I got a text message last week from a friend of mine who is involved in the legal profession in another part of the state.
Normally when he and I talk (or text) it’s about college football or when he and his family might be planning to visit Galveston.
This particular text message, however, simply read:
“What the hell is going on with your judges in Galveston?”
Which is the same question a lot of people locally are asking in light of the controversy involving County Court Judge Christopher Dupuy and District Court Judge Susan Criss.
Criss claims individuals who work at the courthouse consider Dupuy a safety threat and sent an email to that effect to county commissioners recently asking they take appropriate measures to ensure the courthouse is safe.
“Courthouse employees and attorneys are discussing numerous accounts of erratic behavior and mood swings,” Criss wrote. “Media accounts are describing his behavior as bizarre.”
Dupuy, for his part, has denied Criss’ assertions, calling her a “political nutcase” and an “embarrassment” and threatening to sue The Daily News if it published the story.
These are but the latest concerns involving Dupuy, who has been no stranger to controversy since being elected to the bench as part of the local Republican landslide in the 2010 general election.
In fact, Dupuy was under a six-month probated suspension from the Texas Bar Association when he ran for election. The bar found he had committed professional misconduct.
Not long after taking office, questions began to surface over whether Dupuy even met the residency requirement to qualify for placement on the Republican Party primary ballot in Galveston County.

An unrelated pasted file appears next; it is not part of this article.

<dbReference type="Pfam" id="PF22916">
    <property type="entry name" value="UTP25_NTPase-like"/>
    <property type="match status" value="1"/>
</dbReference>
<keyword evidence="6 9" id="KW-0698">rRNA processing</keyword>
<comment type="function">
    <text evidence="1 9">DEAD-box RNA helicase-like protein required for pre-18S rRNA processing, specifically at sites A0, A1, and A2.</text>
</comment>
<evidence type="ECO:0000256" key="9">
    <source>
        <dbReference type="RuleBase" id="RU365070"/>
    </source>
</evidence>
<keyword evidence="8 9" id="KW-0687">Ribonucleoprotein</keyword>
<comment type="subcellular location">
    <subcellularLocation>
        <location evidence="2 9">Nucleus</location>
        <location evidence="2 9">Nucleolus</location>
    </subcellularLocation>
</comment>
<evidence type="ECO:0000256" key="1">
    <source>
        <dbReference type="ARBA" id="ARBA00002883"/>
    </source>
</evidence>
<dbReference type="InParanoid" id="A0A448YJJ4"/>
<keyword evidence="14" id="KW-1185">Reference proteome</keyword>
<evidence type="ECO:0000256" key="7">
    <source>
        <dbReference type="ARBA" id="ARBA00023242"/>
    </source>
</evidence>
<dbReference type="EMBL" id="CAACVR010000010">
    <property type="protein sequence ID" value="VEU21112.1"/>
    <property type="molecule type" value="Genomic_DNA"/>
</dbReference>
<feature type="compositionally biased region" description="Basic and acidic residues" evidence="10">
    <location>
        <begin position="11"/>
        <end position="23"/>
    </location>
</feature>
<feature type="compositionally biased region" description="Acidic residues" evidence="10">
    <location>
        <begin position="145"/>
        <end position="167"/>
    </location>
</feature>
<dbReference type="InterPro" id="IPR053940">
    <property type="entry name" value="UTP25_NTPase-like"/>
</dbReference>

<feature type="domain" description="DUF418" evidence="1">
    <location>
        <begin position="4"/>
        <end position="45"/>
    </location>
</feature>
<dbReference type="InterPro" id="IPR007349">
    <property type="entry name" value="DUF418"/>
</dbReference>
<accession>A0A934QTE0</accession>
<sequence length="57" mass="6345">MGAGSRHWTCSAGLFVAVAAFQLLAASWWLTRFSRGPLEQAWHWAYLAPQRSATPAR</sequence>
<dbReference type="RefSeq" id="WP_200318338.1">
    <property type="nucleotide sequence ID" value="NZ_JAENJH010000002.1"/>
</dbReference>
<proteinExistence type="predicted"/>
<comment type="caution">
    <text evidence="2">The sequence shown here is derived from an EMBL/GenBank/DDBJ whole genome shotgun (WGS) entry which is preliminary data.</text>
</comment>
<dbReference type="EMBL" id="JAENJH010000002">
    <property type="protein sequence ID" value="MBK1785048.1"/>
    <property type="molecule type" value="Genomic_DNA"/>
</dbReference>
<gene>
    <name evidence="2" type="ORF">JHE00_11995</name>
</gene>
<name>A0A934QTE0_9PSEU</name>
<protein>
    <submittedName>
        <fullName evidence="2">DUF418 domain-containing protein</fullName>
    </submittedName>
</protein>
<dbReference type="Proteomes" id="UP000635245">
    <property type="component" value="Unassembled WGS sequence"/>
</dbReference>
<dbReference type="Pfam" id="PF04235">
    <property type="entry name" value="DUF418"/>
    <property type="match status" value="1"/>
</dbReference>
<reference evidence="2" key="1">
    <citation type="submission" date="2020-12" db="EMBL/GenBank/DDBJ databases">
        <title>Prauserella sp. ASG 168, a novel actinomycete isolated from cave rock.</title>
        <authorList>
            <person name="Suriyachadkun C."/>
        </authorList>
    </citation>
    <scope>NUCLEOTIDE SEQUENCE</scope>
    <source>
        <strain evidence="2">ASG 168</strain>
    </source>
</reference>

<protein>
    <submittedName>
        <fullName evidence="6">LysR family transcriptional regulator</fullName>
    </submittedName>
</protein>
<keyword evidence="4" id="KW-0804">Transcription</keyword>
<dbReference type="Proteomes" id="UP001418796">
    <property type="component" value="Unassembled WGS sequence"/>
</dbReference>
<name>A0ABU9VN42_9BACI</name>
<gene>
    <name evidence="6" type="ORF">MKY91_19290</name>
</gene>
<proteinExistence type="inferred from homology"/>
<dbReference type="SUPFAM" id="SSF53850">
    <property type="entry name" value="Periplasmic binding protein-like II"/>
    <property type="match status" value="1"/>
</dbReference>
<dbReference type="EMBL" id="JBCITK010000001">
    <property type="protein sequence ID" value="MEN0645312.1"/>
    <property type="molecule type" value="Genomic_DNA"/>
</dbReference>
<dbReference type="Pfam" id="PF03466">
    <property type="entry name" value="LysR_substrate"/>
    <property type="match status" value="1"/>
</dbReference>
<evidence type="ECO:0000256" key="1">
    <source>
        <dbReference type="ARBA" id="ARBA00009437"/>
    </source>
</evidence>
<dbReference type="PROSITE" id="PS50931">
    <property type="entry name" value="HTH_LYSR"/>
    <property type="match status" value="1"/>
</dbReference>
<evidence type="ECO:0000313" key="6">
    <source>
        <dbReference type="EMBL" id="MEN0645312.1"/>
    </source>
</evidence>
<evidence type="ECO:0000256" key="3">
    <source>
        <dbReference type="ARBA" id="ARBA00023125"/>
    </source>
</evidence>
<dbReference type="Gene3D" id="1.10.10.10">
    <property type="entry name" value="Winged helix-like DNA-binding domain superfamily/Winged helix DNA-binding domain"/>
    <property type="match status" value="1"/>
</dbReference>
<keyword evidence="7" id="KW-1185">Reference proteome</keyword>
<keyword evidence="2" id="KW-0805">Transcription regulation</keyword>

Dupuy has also been named in a $500,000 fraud and malpractice lawsuit that accused him of engaging in conduct that resulted in hundreds of thousands of dollars of damages against his own clients. A judge sanctioned Dupuy $7,500 in connection to that lawsuit, saying he filed motions solely for the purpose of delay and without evidence.
Earlier this month, Dupuy held an attorney in contempt in connection with motions she filed seeking to recuse the judge from her family law cases. Dupuy ultimately recused himself from one case but held her in contempt and wants an administrative judge to sentence her to 110 days in jail.
Additional complaints against Dupuy, including one accusing him of possibly abusing his official capacity, were recently forwarded to the state attorney general’s office from the Galveston County District Attorney’s Office.
While you could certainly make the argument the allegations from Criss could be politically motivated (Dupuy is a Republican on the ropes, and Criss is a high-profile Democratic), it’s hard to imagine all of the allegations that have been made against Dupuy since he took office have a political agenda behind them.
Just over a year ago, Editor Heber Taylor wrote an opinion piece for the newspaper saying Dupuy should resign from the bench due to the controversy surrounding his relatively brief tenure.
Dupuy has done very little since then to change our position on that. In fact, we feel more strongly than ever that he should resign for the good of the county.